Antioxidants help fight oxidation which is the normal chemical process that we associate with things breaking down. The term antioxidant can be applied to two different groups of substances namely industrial and biological. Rust on metal is a form of industrial oxidation whilst an apple browning after being cut would be an example of biological oxidation. Oxidation is an essential part of living inside the body and produces cellular by-products referred to as free radicals. Free radicals are used by the body to fight off certain infections but when free radicals become excessive, they threaten the health of our (and our dog’s) bodies.
The most important property of free radicals is their ability to combine very quickly with other elements. As they are missing a critical molecule they aggressively seek out to replace that molecule from other cells. Excessive free radicals combine with healthy cells in the body and damage the cell thereby causing undesirable changes and DNA damage which creates the basis for disease. Exposure to ultraviolet rays, excessive environmental pollutants (pesticides, antibiotics, vaccines) and tobacco smoke generates high levels of free radicals. This oxidative stress contributes to premature aging as well as chronic diseases like heart disease, cancer and cataracts. Antioxidants help to ‘spare’ cells from damage by binding with free radicals.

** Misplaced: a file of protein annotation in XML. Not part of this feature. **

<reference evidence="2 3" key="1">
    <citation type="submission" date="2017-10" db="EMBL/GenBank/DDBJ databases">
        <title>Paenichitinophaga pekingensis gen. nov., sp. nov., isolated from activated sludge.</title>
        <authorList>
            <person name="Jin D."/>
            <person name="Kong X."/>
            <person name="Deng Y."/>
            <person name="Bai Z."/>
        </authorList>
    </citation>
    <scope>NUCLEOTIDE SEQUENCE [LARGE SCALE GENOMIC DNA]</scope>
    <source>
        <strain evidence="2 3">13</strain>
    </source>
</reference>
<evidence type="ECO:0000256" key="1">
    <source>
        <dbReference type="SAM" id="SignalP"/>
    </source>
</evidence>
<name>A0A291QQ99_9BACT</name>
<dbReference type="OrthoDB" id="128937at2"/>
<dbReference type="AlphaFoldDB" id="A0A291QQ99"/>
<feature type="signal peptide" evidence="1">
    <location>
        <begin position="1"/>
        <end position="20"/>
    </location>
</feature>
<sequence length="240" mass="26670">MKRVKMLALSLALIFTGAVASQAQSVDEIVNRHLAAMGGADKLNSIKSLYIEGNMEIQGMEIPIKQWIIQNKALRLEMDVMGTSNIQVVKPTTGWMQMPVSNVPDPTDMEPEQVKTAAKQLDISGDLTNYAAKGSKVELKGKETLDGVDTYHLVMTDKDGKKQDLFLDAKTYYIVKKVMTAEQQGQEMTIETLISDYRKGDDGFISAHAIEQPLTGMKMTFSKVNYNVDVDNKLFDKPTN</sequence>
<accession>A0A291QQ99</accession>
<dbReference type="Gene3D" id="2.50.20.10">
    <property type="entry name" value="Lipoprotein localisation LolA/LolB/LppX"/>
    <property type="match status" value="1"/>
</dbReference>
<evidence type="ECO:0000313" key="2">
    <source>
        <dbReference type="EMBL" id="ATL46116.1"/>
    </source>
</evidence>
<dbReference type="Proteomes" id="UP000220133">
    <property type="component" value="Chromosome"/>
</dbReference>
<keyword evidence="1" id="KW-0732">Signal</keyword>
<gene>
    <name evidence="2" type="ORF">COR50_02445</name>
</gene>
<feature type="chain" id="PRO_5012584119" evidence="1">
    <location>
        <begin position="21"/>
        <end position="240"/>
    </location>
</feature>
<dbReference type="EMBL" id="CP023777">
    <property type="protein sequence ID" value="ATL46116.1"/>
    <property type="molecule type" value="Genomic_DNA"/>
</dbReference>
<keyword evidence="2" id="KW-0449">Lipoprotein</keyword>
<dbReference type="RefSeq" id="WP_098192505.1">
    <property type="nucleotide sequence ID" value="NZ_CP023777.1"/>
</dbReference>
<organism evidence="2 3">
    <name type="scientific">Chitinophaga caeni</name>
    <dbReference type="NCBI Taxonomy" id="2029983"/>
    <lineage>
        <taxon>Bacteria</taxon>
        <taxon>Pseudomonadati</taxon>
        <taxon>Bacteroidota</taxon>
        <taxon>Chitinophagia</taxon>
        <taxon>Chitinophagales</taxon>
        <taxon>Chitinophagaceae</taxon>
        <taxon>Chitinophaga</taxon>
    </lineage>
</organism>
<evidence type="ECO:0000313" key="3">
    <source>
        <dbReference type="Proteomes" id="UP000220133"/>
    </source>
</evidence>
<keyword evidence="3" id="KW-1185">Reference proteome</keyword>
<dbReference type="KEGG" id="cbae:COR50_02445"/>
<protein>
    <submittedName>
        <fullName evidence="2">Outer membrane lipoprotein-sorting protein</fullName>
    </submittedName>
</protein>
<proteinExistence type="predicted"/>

This would imply that the intake of as many antioxidants as possible is good for health. The benefits of antioxidant therapy have not been proven, nor are there guidelines for what quantities are required for optimal health. The best source of antioxidants is from a fresh, whole food diet as opposed to supplementation. Whole foods (preferably from an organic source) have combinations of antioxidants that work together as a team to combat oxidation reactions.
There are a number of steps to take to combat the formation of free radicals in your animal companion. First, manage the exposure to environmental toxins and pharmaceuticals. Second, consider feeding a fresh, organic diet. Some research shows that raw is ideal however home cooked meals are also valuable. This is a controversial topic and would require more than one blog to address. Logically, commercial processed foods have very little nutritional value. (Google a documentary “Pet Fooled” for more information on the pet food industry). Adding small amounts of fresh, whole food will benefit your companion. Third, if processed food is what you choose to feed then add an antioxidant supplement to the diet. There is loads of information on the internet and all sites recommend Vitamin C, E and A, carotenoids and selenium. The source of these supplements should be carefully investigated for their bioavailability and their presentation. Biological sources of Vitamin C are more readily absorbed by the body than ascorbic acid manufactured in a laboratory. A whole food product has balanced amounts of each component (from the plant or animal) implying that there are many synergistic and positive reactions that occur between molecules, of which we have no knowledge. AHAH recommends and stocks an algae supplement called BioPreparation (for animals) and BioSuperFood (for people). https://bionutrition.com/ Information and additional reading available on request.
A useful site for information: http://www.natural-dog-health-remedies.com/antioxidants-for-dogs.html